Wednesday, June 8th, 2011 at 7:05 pm
Mark Jackson’s new job announcement as the Golden State Warriors head coach shed some light on the often-overshadowed Bay Area ball club. Having a sub-500 record with a disjointed cast will do that to you. However they’re a few steps away from turning things around.
The caveat lies in Jackson being untested at his capacity to coach at any level: let alone in the NBA. His long career provides plenty of guide points on proper play calling during key situations. However, respected players don’t always make for good coaches. It remains to be seen how he’ll fair but he could make his tenure efficient with a few starting points.
Mark Jackson’s first order of business involves pushing management to go for the oft-rumored Monta Ellis trade for Andre Igoudala. Monta’s a hell of a scorer but his style of basketball isn’t conducive towards the balanced approach GS can have. Iggy isn’t as gifted offensively but he makes up for it with consistent perimeter defense on the ball and in passing lanes. Defense creates offense, which GS already has in spades, so it only makes sense to make that deal happen.
Jackson would be best served refocusing GS’s efforts on the defensive end in general. You can’t win many basketball matchups playing half the game: as evidenced by their 36 wins last season. Therefore, changing the culture in the Bay could go a long way in making them a better ball club for years to come. They currently don’t have key individual defenders so going with the zone would be best. Granted, it’s unexpected for Mark to go with this style since he wasn’t a good defender in his playing days. But it’s a necessary step to take if he and his staff want to make a concerted effort to improve.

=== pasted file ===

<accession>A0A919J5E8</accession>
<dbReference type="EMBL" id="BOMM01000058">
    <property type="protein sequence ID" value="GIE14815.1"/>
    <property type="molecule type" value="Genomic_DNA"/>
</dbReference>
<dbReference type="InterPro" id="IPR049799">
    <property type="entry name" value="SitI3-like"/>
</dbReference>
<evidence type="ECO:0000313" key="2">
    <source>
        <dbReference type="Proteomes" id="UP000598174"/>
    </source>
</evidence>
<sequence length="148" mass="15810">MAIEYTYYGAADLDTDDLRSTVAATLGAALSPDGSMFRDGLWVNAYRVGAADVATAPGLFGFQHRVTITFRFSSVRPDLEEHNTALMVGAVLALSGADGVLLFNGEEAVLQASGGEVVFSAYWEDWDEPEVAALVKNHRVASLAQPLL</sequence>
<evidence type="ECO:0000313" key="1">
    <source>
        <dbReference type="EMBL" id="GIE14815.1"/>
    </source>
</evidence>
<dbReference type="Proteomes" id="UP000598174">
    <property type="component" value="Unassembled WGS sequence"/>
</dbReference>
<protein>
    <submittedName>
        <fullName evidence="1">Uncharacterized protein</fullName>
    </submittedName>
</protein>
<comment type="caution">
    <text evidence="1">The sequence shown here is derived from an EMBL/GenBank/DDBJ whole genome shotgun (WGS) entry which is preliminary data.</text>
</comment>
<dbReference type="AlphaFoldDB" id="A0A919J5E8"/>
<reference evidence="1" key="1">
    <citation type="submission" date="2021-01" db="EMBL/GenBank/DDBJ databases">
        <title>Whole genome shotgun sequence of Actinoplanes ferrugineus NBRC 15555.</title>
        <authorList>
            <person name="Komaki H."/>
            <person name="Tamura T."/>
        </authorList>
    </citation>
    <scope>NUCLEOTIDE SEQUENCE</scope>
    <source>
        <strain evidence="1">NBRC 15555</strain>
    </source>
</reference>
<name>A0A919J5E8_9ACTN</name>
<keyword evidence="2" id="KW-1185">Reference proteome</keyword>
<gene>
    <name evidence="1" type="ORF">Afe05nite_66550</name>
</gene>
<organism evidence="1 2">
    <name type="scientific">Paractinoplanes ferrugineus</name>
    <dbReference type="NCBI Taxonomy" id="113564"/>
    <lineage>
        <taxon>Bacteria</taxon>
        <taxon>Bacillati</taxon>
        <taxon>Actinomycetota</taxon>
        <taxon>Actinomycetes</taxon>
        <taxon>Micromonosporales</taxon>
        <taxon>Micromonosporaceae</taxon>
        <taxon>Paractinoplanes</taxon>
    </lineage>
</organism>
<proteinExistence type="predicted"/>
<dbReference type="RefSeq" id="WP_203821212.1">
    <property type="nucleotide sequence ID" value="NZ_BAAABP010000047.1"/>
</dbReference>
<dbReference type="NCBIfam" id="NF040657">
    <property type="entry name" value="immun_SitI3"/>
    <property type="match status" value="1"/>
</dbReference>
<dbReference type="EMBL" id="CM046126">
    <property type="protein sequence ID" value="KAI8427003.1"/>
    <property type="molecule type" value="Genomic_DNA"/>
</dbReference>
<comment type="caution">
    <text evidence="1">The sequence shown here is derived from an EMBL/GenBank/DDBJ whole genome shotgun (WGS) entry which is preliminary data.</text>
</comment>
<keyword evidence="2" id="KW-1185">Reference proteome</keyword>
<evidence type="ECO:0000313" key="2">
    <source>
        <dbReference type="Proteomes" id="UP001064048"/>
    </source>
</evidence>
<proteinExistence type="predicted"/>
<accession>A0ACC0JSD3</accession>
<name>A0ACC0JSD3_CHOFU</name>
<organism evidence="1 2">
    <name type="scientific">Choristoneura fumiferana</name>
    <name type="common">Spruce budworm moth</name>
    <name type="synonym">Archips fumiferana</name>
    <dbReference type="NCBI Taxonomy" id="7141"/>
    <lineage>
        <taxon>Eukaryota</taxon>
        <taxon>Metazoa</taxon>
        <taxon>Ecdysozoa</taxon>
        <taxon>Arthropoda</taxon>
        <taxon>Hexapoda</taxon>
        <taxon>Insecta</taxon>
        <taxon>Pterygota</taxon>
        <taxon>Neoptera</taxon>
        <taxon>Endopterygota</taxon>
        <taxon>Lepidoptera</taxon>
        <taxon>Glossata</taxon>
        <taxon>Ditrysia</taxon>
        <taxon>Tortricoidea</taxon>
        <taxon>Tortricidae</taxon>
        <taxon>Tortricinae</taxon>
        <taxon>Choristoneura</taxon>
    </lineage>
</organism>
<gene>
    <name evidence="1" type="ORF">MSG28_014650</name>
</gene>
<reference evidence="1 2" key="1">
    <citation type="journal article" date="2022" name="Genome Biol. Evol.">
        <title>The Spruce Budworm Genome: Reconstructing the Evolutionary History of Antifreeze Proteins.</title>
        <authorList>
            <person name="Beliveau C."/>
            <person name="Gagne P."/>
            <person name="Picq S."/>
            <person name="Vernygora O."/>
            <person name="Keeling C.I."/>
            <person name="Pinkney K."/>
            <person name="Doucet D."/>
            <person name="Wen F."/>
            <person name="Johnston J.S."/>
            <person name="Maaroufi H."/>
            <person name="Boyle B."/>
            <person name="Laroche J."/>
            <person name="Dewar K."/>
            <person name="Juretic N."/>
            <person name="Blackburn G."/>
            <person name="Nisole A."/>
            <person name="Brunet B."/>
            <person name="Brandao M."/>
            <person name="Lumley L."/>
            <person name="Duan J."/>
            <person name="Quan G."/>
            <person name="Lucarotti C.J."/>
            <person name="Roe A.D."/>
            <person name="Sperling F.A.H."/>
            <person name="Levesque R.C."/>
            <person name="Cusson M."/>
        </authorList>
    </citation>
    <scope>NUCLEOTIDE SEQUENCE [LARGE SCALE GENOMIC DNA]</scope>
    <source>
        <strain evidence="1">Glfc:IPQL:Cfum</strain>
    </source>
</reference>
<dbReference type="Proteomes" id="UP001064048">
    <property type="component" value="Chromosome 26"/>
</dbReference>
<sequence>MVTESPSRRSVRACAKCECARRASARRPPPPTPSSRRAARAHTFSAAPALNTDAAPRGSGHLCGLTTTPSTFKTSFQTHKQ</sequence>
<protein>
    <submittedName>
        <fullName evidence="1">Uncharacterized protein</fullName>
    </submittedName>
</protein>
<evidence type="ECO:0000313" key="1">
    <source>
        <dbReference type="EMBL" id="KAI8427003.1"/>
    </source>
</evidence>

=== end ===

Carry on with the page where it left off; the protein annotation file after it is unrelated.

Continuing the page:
Finally, Mark needs to be a mentor to Stephen Curry. He could really boost the young point’s basketball I.Q. as a “big brother” since he played NBA ball for 17 years and is third all time in career assists. Curry can already score but Jackson can really bolster his ability to see the passing lanes, be a floor general and play up tempo basketball. This could be the key to Golden State’s success as the squad lacks a clear leader. Curry’s their best player Jackson ought to encourage him to embrace his role as an authoritative figure. Don Nelson and Keith Smart didn’t instill those values which contributed to Golden State’s woes in recent seasons.
Mark Jackson’s team, in all likelihood, won’t fulfill their lofty playoff appearance promise sent out to season ticket holders this year. What he and his players can do is pool their resources together and play tighter basketball for incremental increases in the win column. They’ll probably have growing pains in the beginning of the season but they could become a formidable crew once they gel. Either that or they spiral out of control and Jackson gets the axe. I’m rooting for the former of course but these things happen.